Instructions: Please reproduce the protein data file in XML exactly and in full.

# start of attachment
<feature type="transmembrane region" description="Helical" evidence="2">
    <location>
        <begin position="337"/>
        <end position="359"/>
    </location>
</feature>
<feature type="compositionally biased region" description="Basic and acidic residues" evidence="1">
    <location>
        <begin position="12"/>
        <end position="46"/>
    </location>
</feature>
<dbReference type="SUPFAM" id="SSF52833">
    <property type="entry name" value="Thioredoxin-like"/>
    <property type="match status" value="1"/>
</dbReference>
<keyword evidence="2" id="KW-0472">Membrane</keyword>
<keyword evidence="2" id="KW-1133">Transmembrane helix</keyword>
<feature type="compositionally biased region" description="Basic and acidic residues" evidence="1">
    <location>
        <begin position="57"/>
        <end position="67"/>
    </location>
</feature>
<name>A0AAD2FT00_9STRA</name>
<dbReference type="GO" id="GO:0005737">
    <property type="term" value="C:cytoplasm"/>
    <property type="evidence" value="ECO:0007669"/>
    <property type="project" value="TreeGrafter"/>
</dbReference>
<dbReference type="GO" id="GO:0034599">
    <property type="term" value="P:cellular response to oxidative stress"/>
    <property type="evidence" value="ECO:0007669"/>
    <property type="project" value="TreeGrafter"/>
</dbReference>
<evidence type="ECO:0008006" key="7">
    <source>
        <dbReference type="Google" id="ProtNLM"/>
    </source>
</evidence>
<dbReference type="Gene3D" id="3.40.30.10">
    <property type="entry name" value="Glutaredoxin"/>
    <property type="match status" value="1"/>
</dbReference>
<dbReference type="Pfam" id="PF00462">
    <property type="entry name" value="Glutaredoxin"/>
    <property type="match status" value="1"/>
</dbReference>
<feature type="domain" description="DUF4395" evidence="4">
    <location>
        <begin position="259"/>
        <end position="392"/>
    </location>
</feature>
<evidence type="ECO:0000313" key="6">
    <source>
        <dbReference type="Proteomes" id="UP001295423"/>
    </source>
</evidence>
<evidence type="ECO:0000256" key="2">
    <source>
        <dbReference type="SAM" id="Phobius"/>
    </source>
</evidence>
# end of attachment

<feature type="transmembrane region" description="Helical" evidence="2">
    <location>
        <begin position="337"/>
        <end position="359"/>
    </location>
</feature>
<feature type="compositionally biased region" description="Basic and acidic residues" evidence="1">
    <location>
        <begin position="12"/>
        <end position="46"/>
    </location>
</feature>
<dbReference type="SUPFAM" id="SSF52833">
    <property type="entry name" value="Thioredoxin-like"/>
    <property type="match status" value="1"/>
</dbReference>
<keyword evidence="2" id="KW-0472">Membrane</keyword>
<keyword evidence="2" id="KW-1133">Transmembrane helix</keyword>
<feature type="compositionally biased region" description="Basic and acidic residues" evidence="1">
    <location>
        <begin position="57"/>
        <end position="67"/>
    </location>
</feature>
<name>A0AAD2FT00_9STRA</name>
<dbReference type="GO" id="GO:0005737">
    <property type="term" value="C:cytoplasm"/>
    <property type="evidence" value="ECO:0007669"/>
    <property type="project" value="TreeGrafter"/>
</dbReference>
<dbReference type="GO" id="GO:0034599">
    <property type="term" value="P:cellular response to oxidative stress"/>
    <property type="evidence" value="ECO:0007669"/>
    <property type="project" value="TreeGrafter"/>
</dbReference>
<evidence type="ECO:0008006" key="7">
    <source>
        <dbReference type="Google" id="ProtNLM"/>
    </source>
</evidence>
<dbReference type="Gene3D" id="3.40.30.10">
    <property type="entry name" value="Glutaredoxin"/>
    <property type="match status" value="1"/>
</dbReference>
<dbReference type="Pfam" id="PF00462">
    <property type="entry name" value="Glutaredoxin"/>
    <property type="match status" value="1"/>
</dbReference>
<feature type="domain" description="DUF4395" evidence="4">
    <location>
        <begin position="259"/>
        <end position="392"/>
    </location>
</feature>
<evidence type="ECO:0000313" key="6">
    <source>
        <dbReference type="Proteomes" id="UP001295423"/>
    </source>
</evidence>
<evidence type="ECO:0000256" key="2">
    <source>
        <dbReference type="SAM" id="Phobius"/>
    </source>
</evidence>